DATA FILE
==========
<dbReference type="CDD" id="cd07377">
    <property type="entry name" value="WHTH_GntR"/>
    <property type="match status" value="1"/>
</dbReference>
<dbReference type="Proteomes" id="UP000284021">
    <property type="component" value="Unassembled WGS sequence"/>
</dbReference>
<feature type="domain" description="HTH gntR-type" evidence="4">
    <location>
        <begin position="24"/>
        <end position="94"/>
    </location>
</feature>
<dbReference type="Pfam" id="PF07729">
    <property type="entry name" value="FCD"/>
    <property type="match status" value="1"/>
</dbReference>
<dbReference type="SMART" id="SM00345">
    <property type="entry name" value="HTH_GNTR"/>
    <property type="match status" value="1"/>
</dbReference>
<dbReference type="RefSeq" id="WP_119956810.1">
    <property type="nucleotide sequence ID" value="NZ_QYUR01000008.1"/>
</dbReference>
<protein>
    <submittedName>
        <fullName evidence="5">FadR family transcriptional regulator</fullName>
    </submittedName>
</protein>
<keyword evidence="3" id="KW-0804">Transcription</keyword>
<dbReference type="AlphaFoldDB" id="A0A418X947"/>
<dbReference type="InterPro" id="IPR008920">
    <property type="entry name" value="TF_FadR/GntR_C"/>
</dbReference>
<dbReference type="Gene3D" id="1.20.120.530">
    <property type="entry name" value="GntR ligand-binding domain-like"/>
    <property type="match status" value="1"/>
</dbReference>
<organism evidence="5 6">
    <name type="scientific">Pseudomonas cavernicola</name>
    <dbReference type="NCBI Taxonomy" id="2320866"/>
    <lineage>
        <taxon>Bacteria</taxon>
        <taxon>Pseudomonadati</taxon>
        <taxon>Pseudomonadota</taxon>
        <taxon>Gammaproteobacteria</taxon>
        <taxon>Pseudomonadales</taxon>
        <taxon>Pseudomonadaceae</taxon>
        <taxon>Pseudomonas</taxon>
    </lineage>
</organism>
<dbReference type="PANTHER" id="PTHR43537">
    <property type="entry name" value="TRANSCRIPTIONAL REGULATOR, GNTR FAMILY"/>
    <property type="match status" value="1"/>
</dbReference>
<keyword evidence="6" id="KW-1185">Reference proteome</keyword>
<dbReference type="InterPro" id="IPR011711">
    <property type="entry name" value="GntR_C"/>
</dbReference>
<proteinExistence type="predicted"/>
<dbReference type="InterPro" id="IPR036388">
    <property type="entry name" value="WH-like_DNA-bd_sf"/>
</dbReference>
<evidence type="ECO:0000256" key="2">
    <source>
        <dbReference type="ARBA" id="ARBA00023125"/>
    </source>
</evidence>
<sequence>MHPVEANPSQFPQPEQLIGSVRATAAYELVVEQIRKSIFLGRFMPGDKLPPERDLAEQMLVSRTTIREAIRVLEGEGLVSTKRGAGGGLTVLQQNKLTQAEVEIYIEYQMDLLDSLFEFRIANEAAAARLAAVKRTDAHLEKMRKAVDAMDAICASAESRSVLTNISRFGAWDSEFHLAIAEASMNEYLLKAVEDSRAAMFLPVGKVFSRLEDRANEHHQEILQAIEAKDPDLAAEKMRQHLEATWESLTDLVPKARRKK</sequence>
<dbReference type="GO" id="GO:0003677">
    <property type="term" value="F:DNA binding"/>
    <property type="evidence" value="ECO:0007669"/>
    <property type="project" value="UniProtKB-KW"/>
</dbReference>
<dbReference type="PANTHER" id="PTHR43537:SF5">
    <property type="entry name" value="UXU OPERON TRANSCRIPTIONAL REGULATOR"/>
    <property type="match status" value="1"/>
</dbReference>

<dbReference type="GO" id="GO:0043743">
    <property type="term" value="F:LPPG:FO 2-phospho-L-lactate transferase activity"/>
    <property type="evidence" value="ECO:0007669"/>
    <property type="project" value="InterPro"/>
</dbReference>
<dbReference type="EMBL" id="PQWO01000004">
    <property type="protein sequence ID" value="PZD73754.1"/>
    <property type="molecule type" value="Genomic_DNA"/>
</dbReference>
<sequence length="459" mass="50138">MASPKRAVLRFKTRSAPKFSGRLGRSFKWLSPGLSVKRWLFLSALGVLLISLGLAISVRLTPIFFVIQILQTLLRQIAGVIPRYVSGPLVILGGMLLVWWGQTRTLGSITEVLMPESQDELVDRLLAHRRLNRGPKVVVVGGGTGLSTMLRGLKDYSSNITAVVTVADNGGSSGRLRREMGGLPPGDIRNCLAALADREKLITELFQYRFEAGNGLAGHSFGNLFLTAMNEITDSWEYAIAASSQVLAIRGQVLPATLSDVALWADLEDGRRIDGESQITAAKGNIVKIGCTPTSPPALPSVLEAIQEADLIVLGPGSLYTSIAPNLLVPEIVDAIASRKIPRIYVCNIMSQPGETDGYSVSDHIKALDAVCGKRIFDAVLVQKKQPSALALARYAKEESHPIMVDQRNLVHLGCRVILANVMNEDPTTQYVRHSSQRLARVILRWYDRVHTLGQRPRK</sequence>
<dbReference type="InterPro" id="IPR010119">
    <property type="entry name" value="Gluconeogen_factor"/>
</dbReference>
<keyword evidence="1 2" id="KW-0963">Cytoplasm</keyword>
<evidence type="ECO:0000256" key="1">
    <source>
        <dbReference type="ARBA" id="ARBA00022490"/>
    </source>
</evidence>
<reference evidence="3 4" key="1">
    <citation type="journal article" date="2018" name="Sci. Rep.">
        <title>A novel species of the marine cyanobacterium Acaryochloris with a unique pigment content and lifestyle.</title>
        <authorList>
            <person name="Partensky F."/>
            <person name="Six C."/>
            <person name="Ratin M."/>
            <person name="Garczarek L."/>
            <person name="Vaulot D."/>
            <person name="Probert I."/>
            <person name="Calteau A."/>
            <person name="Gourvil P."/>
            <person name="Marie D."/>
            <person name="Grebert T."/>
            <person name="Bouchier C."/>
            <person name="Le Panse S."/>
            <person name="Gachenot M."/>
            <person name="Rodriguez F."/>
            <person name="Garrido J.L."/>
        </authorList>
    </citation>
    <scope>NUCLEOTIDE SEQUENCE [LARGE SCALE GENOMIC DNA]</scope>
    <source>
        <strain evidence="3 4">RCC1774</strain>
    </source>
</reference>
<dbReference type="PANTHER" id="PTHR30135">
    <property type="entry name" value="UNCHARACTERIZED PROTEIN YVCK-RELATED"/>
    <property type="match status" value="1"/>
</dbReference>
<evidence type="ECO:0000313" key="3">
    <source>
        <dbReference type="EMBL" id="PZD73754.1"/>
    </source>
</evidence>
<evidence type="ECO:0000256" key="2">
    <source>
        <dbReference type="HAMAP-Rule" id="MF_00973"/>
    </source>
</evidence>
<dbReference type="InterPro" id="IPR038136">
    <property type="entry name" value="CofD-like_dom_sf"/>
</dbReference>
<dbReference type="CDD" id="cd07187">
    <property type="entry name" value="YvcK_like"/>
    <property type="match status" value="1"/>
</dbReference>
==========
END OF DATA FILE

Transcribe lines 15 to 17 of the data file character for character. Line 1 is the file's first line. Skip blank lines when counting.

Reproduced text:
    <property type="entry name" value="FCD"/>
    <property type="match status" value="1"/>
</dbReference>